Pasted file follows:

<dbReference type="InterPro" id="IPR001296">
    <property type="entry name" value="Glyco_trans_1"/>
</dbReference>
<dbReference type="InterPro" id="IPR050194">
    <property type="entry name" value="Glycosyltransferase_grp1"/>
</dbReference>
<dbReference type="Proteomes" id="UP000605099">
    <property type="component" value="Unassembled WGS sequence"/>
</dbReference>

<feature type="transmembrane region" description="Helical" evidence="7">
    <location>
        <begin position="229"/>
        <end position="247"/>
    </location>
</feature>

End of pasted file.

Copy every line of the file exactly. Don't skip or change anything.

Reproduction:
<dbReference type="InterPro" id="IPR001296">
    <property type="entry name" value="Glyco_trans_1"/>
</dbReference>
<dbReference type="InterPro" id="IPR050194">
    <property type="entry name" value="Glycosyltransferase_grp1"/>
</dbReference>
<dbReference type="Proteomes" id="UP000605099">
    <property type="component" value="Unassembled WGS sequence"/>
</dbReference>

<feature type="transmembrane region" description="Helical" evidence="7">
    <location>
        <begin position="229"/>
        <end position="247"/>
    </location>
</feature>